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About Free Software and the GPL

GNU logo

When one hears about "free software", the first thing that comes to mind might be "no cost". While this is true in most cases, the term "free software" as used by the Free Software Foundation (originators of the GNU Project and creators of the GNU General Public License) is intended to mean "free as in freedom" rather than the "no cost" sense (which is usually referred to as "free as in free beer"). Free software in this sense is software which you are free to use, copy, modify, redistribute, with no limit. Contrast this with the licensing of most commercial software packages, where you are allowed to load the software on a single computer, are allowed to make no copies, and never see the source code. Free software allows incredible freedom to the end user. Since the source code is universally available, there are also many more chances for bugs to be caught and fixed.

When a program is licensed under the GNU General Public License (the GPL):

  • you have the right to use the program for any purpose;
  • you have the right to modify the program, and have access to the source codes;
  • you have the right to copy and distribute the program;
  • you have the right to improve the program, and release your own versions.

In return for these rights, you have some responsibilities if you distribute a GPL'd program, responsibilities that are designed to protect your freedoms and the freedoms of others:

  • You must provide a copy of the GPL with the program, so that recipienta are aware of their rights under the license.
  • You must include the source code or make the source code freely available.
  • If you modify the code and distribute the modified version, you must license your modifications under the GPL and make the source code of your changes available. (You may not use GPL'd code as part of a proprietary program.)
  • You may not restrict the licensing of the program beyond the terms of the GPL. (You may not turn a GPL'd program into a proprietary product.)

For more on the GPL, check the GNU Project Web site.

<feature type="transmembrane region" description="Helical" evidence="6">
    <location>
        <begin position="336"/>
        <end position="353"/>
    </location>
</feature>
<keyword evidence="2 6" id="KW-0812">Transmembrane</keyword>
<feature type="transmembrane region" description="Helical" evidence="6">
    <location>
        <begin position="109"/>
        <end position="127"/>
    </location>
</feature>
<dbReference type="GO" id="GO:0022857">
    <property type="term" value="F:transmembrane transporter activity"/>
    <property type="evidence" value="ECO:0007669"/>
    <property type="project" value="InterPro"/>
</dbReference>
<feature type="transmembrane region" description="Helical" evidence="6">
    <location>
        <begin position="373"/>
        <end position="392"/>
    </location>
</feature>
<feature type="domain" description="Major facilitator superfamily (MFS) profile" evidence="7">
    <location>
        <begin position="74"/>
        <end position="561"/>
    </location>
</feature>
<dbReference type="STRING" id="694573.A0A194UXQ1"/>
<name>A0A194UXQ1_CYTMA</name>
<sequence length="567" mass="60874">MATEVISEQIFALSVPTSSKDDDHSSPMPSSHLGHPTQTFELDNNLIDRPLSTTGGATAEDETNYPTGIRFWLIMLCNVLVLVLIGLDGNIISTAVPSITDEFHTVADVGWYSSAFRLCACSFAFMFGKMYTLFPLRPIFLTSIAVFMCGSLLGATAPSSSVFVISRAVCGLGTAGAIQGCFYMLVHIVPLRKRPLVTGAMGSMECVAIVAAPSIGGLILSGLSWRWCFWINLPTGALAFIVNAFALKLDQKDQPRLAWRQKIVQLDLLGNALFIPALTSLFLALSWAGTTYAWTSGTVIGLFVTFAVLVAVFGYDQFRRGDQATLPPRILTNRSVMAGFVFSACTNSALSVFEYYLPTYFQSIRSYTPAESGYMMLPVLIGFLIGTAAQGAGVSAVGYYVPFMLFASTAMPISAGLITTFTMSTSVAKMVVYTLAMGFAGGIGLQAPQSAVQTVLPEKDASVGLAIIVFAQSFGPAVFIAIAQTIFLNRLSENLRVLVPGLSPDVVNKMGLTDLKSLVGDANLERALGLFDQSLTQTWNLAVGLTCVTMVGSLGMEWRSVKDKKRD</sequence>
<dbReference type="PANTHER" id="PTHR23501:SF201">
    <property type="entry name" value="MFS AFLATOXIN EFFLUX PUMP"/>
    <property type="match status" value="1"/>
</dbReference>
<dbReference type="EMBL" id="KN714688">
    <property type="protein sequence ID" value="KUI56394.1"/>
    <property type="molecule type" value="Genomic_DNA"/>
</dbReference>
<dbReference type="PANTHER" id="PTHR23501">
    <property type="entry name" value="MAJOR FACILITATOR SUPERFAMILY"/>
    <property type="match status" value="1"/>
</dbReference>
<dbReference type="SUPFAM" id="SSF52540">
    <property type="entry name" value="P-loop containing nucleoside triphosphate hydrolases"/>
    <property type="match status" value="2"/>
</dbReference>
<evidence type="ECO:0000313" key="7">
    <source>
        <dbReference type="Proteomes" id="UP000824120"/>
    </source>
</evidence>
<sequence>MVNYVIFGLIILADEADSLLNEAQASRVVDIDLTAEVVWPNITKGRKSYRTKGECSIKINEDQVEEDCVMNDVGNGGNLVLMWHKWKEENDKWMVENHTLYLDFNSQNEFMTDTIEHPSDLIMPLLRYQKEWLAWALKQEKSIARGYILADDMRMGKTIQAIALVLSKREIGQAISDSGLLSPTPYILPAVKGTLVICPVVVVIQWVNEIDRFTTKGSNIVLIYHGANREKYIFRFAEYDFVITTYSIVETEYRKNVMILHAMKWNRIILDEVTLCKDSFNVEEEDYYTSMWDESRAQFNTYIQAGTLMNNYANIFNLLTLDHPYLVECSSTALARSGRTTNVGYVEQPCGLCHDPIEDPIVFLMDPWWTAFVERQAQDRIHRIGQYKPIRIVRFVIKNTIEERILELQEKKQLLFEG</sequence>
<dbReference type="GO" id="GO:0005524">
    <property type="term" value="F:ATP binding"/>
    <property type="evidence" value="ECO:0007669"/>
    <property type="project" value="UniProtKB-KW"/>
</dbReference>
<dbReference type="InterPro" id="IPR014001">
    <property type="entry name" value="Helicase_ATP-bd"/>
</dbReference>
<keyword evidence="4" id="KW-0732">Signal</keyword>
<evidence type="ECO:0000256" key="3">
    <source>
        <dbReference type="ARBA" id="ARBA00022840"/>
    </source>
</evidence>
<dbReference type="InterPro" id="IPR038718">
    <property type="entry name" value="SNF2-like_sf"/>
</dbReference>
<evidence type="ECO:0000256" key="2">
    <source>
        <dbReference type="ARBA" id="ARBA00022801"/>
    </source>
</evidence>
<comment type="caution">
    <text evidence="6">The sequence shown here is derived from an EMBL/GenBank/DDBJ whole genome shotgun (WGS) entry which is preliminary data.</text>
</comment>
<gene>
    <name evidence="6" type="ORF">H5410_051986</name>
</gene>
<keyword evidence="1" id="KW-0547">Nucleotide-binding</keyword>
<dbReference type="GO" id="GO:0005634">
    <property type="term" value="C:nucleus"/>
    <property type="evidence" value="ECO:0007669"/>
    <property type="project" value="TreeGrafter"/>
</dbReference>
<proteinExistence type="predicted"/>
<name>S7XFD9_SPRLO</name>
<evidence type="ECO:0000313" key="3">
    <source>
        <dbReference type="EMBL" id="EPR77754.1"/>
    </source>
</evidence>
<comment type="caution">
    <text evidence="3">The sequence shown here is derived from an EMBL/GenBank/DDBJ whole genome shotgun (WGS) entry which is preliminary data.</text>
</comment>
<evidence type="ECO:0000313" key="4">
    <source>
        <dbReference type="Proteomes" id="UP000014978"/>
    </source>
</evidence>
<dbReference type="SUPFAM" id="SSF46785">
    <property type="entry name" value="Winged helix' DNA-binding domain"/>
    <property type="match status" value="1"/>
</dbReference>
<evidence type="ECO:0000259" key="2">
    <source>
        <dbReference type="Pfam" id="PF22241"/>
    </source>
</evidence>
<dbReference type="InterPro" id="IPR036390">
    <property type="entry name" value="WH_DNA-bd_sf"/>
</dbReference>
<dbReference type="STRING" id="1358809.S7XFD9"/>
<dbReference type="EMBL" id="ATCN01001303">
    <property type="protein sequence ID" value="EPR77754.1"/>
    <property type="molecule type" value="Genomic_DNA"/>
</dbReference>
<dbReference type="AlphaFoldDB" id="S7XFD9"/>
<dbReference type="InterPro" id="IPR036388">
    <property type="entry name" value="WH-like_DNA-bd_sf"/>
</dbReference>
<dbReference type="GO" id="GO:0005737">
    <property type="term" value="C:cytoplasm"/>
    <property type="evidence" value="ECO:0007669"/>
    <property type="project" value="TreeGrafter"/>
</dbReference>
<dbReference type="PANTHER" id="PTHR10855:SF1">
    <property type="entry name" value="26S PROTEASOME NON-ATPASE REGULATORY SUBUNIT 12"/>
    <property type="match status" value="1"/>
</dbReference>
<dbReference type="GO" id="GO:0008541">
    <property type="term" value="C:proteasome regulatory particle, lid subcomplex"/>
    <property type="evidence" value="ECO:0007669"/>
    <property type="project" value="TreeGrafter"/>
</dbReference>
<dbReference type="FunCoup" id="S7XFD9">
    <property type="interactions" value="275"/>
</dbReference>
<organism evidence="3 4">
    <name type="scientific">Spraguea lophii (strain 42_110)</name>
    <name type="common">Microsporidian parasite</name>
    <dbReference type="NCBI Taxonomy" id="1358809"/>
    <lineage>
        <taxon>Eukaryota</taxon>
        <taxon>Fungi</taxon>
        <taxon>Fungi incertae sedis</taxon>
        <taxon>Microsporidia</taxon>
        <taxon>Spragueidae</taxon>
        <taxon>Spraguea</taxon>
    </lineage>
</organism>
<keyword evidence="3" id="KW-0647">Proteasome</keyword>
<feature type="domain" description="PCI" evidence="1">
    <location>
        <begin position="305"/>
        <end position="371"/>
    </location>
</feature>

Note: The GPL only applies to the blender application and not the artwork you create with it; for more info see: Blender License

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This is the old manual!
For the current 2.7x manual see

User Manual

World and Ambient Effects


World Background

Ambient Effects

Stars (2.69)

Game Engine


Introduction to the Game Engine
Game Logic Screen Layout


Logic Properties and States
The Logic Editor


Introduction to Sensors
Sensor Editing
Common Options
-Actuator Sensor
-Always Sensor
-Collision Sensor
-Delay Sensor
-Joystick Sensor
-Keyboard Sensor
-Message Sensor
-Mouse Sensor
-Near Sensor
-Property Sensor
-Radar Sensor
-Random Sensor
-Ray Sensor
-Touch Sensor


Controller Editing
-AND Controller
-OR Controller
-NAND Controller
-NOR Controller
-XOR Controller
-XNOR Controller
-Expression Controller
-Python Controller


Actuator Editing
Common Options
-2D Filters Actuator
-Action Actuator
-Camera Actuator
-Constraint Actuator
-Edit Object Actuator
-Game Actuator
-Message Actuator
-Motion Actuator
-Parent Actuator
-Property Actuator
-Random Actuator
-Scene Actuator
-Sound Actuator
-State Actuator
-Steering Actuator
-Visibility Actuator

Game Properties

Property Editing

Game States



Camera Editing
Stereo Camera
Dome Camera




Material Physics
No Collision Object
Static Object
Dynamic Object
Rigid Body Object
Soft Body Object
Vehicle Controller
Sensor Object
Occluder Object

Path Finding

Navigation Mesh Modifier

Game Performance

Framerate and Profile
Level of Detail

Python API

Bullet physics


Standalone Player
Licensing of Blender Game

Android Support

Android Game development